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   RE: [xml-dev] Early Draft Review: XQuery for Java (JSR 225)

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> Burak Emir wrote:
> > I just cannot believe that one can seriously want to repeat 
> the IMHO biggest design error of JDBC, namely to pass *strings* to 
> the library.
> > 
> > This effectively kills all possibilities of static (compile-time) 
> > verification of queries, like syntax checking (let alone types).
> > 
> > flabbergasted...

Burak, what kind of interface did you have in mind? Is it the "embedded DML"
kind of interface where query language statements are defined as an
extension to the basic programming language (i.e. a sublanguage)?

There were many systems that used that kind of language binding in the 1970s
and 1980s, typically with COBOL and PL/I: the Codasyl DML was based entirely
on this model. When relational systems became popular in the mid 80s
embedded SQL was used with C, but it was overtaken in the market by
"call-level interfaces" that supplied DML statements as strings.

It's not entirely clear to me why the call-level interfaces won the battle.
I suspect it has something to do with the inconvenience of preprocessing;
perhaps something to do with the difficulty of different standards groups
agreeing on a hybrid language (I seem to remember great political battles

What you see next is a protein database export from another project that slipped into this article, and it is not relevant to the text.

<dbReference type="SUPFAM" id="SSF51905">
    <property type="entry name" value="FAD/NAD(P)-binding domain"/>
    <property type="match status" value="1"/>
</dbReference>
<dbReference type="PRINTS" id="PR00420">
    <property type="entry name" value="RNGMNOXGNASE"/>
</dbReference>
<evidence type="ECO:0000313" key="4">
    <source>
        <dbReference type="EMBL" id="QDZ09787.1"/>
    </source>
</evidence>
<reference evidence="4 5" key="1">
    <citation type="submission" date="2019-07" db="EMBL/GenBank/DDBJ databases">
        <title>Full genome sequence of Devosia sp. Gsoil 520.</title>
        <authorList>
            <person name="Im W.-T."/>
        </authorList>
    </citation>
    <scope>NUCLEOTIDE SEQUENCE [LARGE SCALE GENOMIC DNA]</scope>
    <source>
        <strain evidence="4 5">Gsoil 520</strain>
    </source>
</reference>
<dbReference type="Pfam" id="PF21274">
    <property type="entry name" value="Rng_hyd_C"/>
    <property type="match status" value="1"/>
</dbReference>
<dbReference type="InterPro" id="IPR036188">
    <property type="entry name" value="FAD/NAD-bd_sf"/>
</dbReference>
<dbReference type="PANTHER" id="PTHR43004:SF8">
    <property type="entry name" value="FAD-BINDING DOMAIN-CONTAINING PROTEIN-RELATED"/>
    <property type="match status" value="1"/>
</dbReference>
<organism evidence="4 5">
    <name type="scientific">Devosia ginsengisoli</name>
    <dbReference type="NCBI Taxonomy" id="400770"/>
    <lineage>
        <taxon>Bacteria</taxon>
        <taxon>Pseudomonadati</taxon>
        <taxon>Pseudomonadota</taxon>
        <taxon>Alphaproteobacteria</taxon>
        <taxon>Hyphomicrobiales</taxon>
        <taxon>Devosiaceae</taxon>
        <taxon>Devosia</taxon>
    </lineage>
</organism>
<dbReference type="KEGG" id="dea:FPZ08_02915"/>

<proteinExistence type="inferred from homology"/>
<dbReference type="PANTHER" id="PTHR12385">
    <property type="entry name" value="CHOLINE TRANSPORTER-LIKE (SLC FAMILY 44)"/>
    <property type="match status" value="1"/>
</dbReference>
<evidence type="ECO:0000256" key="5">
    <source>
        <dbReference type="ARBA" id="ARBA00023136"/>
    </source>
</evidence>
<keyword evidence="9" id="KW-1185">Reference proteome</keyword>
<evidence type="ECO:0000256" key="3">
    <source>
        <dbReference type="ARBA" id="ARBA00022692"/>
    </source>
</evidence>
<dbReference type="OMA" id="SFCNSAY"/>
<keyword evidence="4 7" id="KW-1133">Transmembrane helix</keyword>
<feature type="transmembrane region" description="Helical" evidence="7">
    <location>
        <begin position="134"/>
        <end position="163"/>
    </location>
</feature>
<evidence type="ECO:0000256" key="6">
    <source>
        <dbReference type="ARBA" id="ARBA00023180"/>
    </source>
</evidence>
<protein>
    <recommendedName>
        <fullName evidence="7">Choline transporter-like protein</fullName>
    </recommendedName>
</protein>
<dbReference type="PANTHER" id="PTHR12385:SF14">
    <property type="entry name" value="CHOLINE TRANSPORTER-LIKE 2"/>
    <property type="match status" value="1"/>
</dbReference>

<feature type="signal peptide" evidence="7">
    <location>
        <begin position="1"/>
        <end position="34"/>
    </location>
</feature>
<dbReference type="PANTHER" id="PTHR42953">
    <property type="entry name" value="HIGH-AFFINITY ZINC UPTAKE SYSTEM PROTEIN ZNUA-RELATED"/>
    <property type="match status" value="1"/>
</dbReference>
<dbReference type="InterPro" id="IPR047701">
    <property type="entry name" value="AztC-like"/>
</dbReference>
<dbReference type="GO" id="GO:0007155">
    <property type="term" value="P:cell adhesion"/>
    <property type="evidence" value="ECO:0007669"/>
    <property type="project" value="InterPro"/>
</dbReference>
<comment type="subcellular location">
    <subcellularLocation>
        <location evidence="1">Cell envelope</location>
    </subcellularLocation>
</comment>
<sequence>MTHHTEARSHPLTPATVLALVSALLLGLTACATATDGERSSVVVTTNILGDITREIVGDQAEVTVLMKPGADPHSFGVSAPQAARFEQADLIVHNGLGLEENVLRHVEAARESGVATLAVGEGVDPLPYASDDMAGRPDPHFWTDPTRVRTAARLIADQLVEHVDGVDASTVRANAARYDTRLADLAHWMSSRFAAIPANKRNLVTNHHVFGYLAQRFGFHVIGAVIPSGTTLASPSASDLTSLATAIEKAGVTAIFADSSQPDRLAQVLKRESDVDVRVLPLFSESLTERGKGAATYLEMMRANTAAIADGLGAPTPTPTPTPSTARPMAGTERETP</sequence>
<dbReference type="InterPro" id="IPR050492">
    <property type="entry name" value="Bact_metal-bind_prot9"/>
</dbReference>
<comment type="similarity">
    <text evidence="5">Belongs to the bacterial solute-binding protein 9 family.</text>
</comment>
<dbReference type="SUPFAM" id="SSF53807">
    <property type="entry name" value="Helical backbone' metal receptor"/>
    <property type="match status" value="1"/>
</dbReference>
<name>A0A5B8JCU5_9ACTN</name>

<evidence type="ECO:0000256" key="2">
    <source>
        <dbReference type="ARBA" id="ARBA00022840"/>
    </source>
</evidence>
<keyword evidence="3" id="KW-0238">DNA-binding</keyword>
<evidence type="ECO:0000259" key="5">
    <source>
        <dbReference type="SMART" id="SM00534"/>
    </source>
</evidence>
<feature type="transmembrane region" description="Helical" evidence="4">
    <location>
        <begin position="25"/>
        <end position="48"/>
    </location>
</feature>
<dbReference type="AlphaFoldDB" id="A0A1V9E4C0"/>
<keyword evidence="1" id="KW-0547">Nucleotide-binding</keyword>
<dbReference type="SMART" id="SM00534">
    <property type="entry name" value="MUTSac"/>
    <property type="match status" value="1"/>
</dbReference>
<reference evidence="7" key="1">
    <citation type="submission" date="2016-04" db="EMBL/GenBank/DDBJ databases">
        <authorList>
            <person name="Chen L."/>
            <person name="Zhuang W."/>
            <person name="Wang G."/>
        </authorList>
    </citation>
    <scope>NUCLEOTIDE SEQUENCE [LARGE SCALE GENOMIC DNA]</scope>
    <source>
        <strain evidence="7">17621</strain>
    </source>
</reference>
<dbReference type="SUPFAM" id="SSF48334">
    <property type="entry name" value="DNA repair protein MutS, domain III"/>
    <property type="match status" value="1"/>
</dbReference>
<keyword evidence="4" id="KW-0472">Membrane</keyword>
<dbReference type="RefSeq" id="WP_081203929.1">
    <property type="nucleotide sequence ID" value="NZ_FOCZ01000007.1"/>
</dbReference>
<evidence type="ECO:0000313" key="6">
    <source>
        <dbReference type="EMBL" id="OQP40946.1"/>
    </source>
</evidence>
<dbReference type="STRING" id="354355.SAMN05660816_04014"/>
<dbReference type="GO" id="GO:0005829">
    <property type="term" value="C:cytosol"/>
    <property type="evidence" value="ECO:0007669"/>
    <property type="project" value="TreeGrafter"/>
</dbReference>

with the Ada/SQL binding); and something to do with the sheer variety of
programming languages that people want to use. Another reason for the
success of call-level interfaces, notably ODBC, was the desire to avoid
committing a client application to a particular vendor's database product at
compile time: there are many benefits in late binding.

As a matter of interest, there is continuous pressure (which the WGs have so
far resisted) for a dynamic XPath binding to XSLT - that is, the ability for
an XSLT stylesheet to construct XPath expressions from run-time strings. I
am not in the slightest flabbergasted by this requirement, it seems very
natural to me.

In the case of a Java/XQuery binding, defining the query language as a
sublanguage of Java seems hardly viable. The place for that is in some kind
of higher level tool, e.g. a JSP tag library, or an XML pipeline processing

Michael Kay 


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